Why is the Environmental Protection Agency shutting down the ‘Clean Power Plan’?

In a letter to EPA Administrator Scott Pruitt, environmental advocates argue the Trump administration has the power to halt the Clean Power Plan, which seeks to reduce emissions from power plants and limit the nation’s carbon emissions.

The new draft of the plan would allow states to opt out of some rules for their own pollution controls.

The agency is considering whether to scrap the rule, which is expected to be finalized in the first half of next year.

In the letter to Pruitt, the Environmental Defense Fund and others argued that the rule will not be effective unless states can opt out and still comply with the EPA’s emission standards.”EPA’s decision to abandon its rulemaking authority over the Clean Air Act in its last weeks in office sends a message to the world that we’re no longer willing to abide by it,” said Michael Brune, executive director of the environmental justice group.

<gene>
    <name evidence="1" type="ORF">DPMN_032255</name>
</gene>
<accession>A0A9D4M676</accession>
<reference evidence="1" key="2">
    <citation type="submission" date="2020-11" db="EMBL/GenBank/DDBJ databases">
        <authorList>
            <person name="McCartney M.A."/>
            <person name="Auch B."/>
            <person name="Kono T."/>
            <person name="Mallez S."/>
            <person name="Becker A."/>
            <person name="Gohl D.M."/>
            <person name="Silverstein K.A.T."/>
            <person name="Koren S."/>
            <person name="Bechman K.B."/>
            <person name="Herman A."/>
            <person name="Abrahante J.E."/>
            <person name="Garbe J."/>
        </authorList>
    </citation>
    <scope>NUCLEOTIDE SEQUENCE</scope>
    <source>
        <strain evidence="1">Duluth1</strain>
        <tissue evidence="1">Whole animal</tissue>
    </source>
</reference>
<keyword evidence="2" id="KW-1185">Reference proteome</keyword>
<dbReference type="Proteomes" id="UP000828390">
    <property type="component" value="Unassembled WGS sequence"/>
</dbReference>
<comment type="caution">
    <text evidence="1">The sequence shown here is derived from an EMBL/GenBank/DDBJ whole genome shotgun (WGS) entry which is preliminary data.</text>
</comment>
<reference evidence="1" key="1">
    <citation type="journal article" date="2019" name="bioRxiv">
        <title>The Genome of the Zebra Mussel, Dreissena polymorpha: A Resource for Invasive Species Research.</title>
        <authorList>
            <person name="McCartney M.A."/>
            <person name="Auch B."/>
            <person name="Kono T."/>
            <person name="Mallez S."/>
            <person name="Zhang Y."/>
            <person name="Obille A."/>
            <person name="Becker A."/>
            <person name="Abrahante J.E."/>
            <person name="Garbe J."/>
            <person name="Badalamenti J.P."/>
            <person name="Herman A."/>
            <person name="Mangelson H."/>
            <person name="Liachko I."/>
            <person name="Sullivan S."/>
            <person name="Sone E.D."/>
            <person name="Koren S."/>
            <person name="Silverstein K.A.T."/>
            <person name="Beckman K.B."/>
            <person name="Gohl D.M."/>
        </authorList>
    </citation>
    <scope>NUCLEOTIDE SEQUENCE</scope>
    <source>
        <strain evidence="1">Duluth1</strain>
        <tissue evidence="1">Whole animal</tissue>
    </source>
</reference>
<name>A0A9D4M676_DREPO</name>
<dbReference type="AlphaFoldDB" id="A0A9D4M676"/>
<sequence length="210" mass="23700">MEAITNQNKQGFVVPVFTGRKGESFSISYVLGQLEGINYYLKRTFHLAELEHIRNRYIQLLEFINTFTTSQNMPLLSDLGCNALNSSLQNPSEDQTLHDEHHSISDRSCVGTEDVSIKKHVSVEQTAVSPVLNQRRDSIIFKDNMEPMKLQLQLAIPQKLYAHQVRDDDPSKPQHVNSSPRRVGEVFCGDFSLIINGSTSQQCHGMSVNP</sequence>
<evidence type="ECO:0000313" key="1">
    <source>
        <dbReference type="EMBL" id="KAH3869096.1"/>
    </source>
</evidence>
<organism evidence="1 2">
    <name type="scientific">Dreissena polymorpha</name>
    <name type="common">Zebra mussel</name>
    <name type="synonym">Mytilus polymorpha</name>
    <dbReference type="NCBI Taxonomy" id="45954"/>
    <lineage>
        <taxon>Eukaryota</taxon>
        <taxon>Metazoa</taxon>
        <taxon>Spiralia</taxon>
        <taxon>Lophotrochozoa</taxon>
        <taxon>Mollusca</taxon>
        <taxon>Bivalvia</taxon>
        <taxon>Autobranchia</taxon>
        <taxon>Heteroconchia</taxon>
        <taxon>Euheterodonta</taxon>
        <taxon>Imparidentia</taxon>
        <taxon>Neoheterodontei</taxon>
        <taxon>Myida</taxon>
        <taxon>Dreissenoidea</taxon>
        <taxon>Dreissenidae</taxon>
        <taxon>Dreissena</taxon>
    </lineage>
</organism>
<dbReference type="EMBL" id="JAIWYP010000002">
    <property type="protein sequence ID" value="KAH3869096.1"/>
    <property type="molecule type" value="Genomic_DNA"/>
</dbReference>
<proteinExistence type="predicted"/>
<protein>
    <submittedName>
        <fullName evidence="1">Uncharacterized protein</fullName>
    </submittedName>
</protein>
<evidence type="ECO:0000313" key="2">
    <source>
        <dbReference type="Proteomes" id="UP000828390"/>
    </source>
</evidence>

“States have the right to protect themselves, and EPA’s actions will undermine the EPA and our ability to effectively enforce our nation’s environmental protections.”

The new EPA draft has a long list of flaws.

Among the most controversial are the fact that the agency has already failed to get states to submit information to the agency to verify the data used to calculate pollution limits.

Pruitt said in an interview with Fox News that states can submit data by October to verify that they met their emission standards, but the data will be limited to 2030.

A new rule will also require states to make more detailed emissions estimates and to use those estimates for their calculations of the amount of pollution that could be avoided by 2030.

In addition, the rule requires states to set a minimum emissions limit for electricity generated from coal-fired power plants.

The rule also says states can exempt power plants from the rule if they do not use coal to generate electricity.

Trump administration officials say they will continue to enforce the rules and will continue working with states to develop emission reduction plans.